On surface structure characterization and application on additive manufacturing
Doctoral thesis, 2020

Countless industrial applications over the past decades have indicated the increased need to relate surface texture to surface function. The fast-growing industry of additive manufacturing admits the surface roughness as one of the main challenges. It makes the need for quantitative and qualitative control of surfaces and an understanding of surface measurements and analysis more important than ever. Surface metrology covers the questions related to surface measurements, its analysis, representation, and interpretation. Despite the long experience of surface measurements, there are still a lot of open questions.

The aim of this thesis was to investigate the interaction between surfaces and the optical metrology of surfaces’ topographical properties’.  More precisely this thesis includes an examination of tools and methods for quantitativeand qualitative characterization of surfaces measured by optical instruments in particular coherence scanning interferometry. Further, those methods and analysis were used on additively manufactured surfaces.

The contribution of this thesis lies in the intersection of the fields of characterization, manufacturing and function.

First of all, the use of power spectral density (PSD) analysis in this thesis proved it to be a powerful analysis tool for identification of differences and equalities between instruments measuring similar topographies. Besides PSD analysis together with surface roughness parameters were used for comparison of surface topography and its characterization.

Secondly, texture analysis of the surfaces used in dental industries, piston rings and selective laser melting surfaces showed that thus the effectiveness of surface parameters representing surface topography depends on the specific measurement range.

Finally, research was focused on the characterization of additively manufactured surfaces. The surfaces produced by fused deposition modelling (FDM) and by selective laser melting (SLM) manufacturing processes were studied. An areal model with the aim to produce a visual representation of FDM surfaces was built based on the ellipse geometry. The model was validated by comparison with the areal measurement using surface parameters and PSD analysis. Analysis of surface topography produced by SLM techniques was used to compare heat transfer and flow rate of cooling channels with different roughness.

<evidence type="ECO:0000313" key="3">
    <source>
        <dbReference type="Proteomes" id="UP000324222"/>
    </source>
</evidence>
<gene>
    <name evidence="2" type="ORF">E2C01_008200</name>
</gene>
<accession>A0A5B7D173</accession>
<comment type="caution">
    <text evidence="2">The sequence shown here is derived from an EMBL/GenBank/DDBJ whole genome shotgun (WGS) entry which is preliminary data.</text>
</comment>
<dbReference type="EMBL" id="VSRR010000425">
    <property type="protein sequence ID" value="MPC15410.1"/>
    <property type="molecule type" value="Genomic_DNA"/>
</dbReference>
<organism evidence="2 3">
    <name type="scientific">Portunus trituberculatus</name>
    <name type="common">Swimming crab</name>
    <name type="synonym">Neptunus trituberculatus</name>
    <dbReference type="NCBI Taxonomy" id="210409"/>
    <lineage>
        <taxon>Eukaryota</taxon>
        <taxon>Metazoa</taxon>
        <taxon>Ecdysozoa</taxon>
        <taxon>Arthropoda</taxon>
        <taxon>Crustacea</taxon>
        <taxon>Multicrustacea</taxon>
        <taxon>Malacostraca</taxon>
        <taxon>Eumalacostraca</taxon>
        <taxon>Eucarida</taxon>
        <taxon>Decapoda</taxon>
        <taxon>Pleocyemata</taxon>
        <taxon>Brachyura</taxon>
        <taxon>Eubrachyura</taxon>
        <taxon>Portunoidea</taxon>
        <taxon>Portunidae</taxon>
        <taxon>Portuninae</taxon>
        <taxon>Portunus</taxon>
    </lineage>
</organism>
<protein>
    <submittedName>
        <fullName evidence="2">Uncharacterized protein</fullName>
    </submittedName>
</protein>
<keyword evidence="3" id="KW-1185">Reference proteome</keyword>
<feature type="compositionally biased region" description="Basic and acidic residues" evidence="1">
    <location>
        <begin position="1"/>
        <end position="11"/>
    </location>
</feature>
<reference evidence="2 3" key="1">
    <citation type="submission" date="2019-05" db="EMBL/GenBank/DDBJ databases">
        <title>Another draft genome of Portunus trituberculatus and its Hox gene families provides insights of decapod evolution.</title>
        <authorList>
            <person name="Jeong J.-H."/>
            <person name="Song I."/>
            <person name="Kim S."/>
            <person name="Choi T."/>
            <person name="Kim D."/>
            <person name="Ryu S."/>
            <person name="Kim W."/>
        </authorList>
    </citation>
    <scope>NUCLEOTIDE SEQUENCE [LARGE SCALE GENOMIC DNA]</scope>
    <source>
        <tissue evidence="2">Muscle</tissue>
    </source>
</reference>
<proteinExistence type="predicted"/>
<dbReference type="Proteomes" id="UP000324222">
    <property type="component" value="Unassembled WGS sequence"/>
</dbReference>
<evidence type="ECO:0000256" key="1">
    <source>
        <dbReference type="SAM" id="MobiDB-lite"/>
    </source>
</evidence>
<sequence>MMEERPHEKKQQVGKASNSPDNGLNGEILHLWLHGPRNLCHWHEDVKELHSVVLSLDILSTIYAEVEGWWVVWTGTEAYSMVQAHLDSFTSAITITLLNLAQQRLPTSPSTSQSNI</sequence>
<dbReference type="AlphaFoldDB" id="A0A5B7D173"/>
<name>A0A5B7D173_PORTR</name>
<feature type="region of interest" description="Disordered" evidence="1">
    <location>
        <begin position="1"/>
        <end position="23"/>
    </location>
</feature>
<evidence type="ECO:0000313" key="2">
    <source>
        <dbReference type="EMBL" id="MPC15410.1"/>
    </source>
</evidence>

This thesis, through the use of a combination of analysis tools thus sheds new insights into the field of additive manufacturing, the virtual representation of surfaces and connection between surface functional performance and choice of characterization linked both to measurement techniques and evaluation methods.

surface texture parameters.

fused deposition modelling

power spectral density

coherence scanning interferometer

selective laser melting

Surface characterization

Borås, Brinellgatan 4, hus 1, konferensrum da Vinci
Opponent: Professor Mohamed El-Mansori, Ecole Nationale Supérieure d'Arts et Métiers (ENSAM) ParisTech, France


Olena Flys

Chalmers, Industrial and Materials Science, Materials and manufacture

Olena Flys, Vijeth Reddy, Amogh Vedantha Krishna, B-G Rosen "Investigations on modelling and visualization of surfaces produced by Fused Deposition Modeling"

“Nobody will deny that there is at least some roughness everywhere,” said mathematician Benoit Mandelbrot. A phrase you cannot disagree with, as we are coming across surface roughness every day in our life. When we speak about “a rough ground”, “a rough fabric”, “polished surface” we mean features of different scale and understand which surface we describe. But what causes roughness? Roughness is the natural state of the surface or it is a measure of its disorder. Why is roughness important and why need we describe it? Nowadays it is proven by scientists and engineering society that the surface roughness is important to the function of any kind of industrial products ranging from optics to highways. That is why it is highly important to understand the nature of surfaces used for different applications to find a connection between surface appearance and its function. The improvements in surface topography lead to avoiding waste parts and optimize the number of iterations needed during manufacturing, leading to a reduced environmental impact. In order to describe the surface structure, the appropriate measurement instrument needs to be chosen and later suitable analysis needs to be applied to measured data.